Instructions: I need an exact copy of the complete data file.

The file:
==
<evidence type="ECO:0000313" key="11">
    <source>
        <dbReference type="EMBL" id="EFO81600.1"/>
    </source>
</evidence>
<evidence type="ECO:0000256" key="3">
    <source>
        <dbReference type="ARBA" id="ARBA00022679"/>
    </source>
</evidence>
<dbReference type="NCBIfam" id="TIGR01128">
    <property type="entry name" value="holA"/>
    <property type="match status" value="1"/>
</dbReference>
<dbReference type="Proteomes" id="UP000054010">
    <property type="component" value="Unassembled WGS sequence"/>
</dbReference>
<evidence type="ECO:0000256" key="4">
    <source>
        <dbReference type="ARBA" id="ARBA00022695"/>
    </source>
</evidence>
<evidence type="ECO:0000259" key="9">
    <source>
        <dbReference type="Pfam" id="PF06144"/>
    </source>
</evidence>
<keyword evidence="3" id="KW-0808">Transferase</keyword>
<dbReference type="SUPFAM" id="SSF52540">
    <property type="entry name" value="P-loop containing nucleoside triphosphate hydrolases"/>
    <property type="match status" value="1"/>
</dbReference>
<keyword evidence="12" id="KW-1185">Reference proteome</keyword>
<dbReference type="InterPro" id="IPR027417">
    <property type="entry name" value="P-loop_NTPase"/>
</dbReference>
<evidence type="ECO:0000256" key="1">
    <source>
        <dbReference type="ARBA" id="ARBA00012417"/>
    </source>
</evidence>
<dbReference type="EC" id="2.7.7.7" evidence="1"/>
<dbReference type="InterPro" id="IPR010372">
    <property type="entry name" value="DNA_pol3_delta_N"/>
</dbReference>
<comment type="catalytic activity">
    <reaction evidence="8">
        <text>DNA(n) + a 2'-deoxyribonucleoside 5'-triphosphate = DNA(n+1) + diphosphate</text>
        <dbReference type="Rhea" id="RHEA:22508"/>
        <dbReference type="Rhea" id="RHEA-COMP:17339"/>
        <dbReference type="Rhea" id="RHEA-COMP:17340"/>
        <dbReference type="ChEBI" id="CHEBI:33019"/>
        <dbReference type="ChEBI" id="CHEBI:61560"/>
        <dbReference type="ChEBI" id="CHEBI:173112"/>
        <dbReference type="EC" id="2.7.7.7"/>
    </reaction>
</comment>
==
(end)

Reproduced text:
<evidence type="ECO:0000313" key="11">
    <source>
        <dbReference type="EMBL" id="EFO81600.1"/>
    </source>
</evidence>
<evidence type="ECO:0000256" key="3">
    <source>
        <dbReference type="ARBA" id="ARBA00022679"/>
    </source>
</evidence>
<dbReference type="NCBIfam" id="TIGR01128">
    <property type="entry name" value="holA"/>
    <property type="match status" value="1"/>
</dbReference>
<dbReference type="Proteomes" id="UP000054010">
    <property type="component" value="Unassembled WGS sequence"/>
</dbReference>
<evidence type="ECO:0000256" key="4">
    <source>
        <dbReference type="ARBA" id="ARBA00022695"/>
    </source>
</evidence>
<evidence type="ECO:0000259" key="9">
    <source>
        <dbReference type="Pfam" id="PF06144"/>
    </source>
</evidence>
<keyword evidence="3" id="KW-0808">Transferase</keyword>
<dbReference type="SUPFAM" id="SSF52540">
    <property type="entry name" value="P-loop containing nucleoside triphosphate hydrolases"/>
    <property type="match status" value="1"/>
</dbReference>
<keyword evidence="12" id="KW-1185">Reference proteome</keyword>
<dbReference type="InterPro" id="IPR027417">
    <property type="entry name" value="P-loop_NTPase"/>
</dbReference>
<evidence type="ECO:0000256" key="1">
    <source>
        <dbReference type="ARBA" id="ARBA00012417"/>
    </source>
</evidence>
<dbReference type="EC" id="2.7.7.7" evidence="1"/>
<dbReference type="InterPro" id="IPR010372">
    <property type="entry name" value="DNA_pol3_delta_N"/>
</dbReference>
<comment type="catalytic activity">
    <reaction evidence="8">
        <text>DNA(n) + a 2'-deoxyribonucleoside 5'-triphosphate = DNA(n+1) + diphosphate</text>
        <dbReference type="Rhea" id="RHEA:22508"/>
        <dbReference type="Rhea" id="RHEA-COMP:17339"/>
        <dbReference type="Rhea" id="RHEA-COMP:17340"/>
        <dbReference type="ChEBI" id="CHEBI:33019"/>
        <dbReference type="ChEBI" id="CHEBI:61560"/>
        <dbReference type="ChEBI" id="CHEBI:173112"/>
        <dbReference type="EC" id="2.7.7.7"/>
    </reaction>
</comment>